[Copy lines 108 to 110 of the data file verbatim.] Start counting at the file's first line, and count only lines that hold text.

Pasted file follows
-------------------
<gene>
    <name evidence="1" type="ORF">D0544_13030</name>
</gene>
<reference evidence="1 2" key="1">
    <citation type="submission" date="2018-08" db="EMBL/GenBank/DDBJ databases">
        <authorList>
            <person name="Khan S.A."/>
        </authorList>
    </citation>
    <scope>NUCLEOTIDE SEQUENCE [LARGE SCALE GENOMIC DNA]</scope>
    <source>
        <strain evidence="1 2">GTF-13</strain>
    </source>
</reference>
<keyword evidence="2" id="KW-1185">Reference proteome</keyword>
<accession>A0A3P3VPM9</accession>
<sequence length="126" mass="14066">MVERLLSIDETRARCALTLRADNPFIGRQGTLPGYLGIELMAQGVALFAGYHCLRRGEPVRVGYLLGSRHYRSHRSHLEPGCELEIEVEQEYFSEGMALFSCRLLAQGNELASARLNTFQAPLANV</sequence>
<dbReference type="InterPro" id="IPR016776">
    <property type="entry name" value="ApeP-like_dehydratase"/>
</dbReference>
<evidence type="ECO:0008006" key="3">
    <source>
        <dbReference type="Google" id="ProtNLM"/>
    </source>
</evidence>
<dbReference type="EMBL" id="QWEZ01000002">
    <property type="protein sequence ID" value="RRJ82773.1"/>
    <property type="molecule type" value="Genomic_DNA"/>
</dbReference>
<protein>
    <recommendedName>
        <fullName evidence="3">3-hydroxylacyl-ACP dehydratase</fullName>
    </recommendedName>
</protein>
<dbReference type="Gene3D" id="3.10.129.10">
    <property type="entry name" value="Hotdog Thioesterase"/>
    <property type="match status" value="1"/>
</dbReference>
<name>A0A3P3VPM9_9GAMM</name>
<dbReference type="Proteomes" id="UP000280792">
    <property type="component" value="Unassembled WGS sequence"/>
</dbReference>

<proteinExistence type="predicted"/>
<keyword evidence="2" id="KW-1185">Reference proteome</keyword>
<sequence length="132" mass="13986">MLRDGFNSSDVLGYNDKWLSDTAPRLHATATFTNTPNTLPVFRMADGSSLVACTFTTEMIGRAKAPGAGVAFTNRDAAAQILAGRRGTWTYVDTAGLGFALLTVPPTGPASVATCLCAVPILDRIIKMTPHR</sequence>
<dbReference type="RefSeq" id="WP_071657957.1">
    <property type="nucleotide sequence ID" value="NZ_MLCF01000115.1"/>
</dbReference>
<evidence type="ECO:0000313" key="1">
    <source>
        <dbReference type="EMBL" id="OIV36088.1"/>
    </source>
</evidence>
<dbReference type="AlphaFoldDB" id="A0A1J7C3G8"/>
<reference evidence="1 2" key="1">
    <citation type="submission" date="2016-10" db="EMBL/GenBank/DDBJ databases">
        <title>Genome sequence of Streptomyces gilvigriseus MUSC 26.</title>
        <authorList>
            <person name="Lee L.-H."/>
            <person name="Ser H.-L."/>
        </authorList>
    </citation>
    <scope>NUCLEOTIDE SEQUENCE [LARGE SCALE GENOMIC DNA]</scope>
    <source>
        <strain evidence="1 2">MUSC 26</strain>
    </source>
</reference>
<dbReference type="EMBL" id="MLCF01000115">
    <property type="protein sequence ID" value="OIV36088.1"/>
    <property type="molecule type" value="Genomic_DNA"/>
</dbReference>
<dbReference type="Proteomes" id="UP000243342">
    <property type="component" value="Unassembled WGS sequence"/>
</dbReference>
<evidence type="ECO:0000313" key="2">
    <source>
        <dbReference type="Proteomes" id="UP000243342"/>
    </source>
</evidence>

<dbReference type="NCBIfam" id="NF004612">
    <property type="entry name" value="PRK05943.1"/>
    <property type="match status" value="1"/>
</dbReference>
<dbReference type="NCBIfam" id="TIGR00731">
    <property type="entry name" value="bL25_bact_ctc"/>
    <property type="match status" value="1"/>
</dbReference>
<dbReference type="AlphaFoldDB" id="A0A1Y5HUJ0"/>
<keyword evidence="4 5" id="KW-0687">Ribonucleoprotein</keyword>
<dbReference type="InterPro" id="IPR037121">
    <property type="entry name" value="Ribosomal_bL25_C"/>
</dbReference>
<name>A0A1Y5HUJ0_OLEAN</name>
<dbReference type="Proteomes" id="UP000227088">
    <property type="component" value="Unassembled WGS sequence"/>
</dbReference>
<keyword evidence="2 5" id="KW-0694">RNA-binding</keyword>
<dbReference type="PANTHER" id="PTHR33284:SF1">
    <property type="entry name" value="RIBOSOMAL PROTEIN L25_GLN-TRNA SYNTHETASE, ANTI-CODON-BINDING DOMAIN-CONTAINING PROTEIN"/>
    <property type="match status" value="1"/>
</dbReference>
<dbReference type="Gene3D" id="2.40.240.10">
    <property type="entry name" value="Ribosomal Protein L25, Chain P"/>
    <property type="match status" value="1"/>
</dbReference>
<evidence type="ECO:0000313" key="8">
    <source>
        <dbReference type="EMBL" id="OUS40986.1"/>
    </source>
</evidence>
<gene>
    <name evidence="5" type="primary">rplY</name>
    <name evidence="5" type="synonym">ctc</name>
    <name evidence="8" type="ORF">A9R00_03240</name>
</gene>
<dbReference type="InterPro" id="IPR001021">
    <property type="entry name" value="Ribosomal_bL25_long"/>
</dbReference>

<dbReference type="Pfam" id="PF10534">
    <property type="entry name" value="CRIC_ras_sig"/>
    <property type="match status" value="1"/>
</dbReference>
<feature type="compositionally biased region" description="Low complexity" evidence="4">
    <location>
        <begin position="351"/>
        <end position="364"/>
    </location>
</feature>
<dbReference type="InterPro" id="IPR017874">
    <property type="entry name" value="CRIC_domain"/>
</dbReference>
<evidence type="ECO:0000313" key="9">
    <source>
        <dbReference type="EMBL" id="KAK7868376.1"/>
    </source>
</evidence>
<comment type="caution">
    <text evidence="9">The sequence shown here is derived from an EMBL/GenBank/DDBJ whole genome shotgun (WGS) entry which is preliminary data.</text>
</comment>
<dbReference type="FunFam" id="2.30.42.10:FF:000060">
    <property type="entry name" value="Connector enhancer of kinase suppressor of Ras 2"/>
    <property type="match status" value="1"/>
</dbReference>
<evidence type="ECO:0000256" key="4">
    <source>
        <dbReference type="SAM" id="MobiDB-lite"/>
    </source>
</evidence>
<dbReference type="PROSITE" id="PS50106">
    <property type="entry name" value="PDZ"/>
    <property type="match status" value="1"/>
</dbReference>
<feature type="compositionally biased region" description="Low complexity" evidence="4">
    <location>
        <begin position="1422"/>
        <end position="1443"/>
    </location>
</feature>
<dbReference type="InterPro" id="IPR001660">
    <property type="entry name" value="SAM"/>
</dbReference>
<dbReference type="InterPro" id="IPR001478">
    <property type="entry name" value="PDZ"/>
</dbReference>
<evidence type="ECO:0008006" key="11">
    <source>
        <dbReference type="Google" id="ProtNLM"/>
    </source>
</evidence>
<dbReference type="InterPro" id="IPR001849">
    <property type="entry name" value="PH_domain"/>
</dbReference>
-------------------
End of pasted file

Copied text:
        <dbReference type="EMBL" id="OUS40986.1"/>
    </source>
</evidence>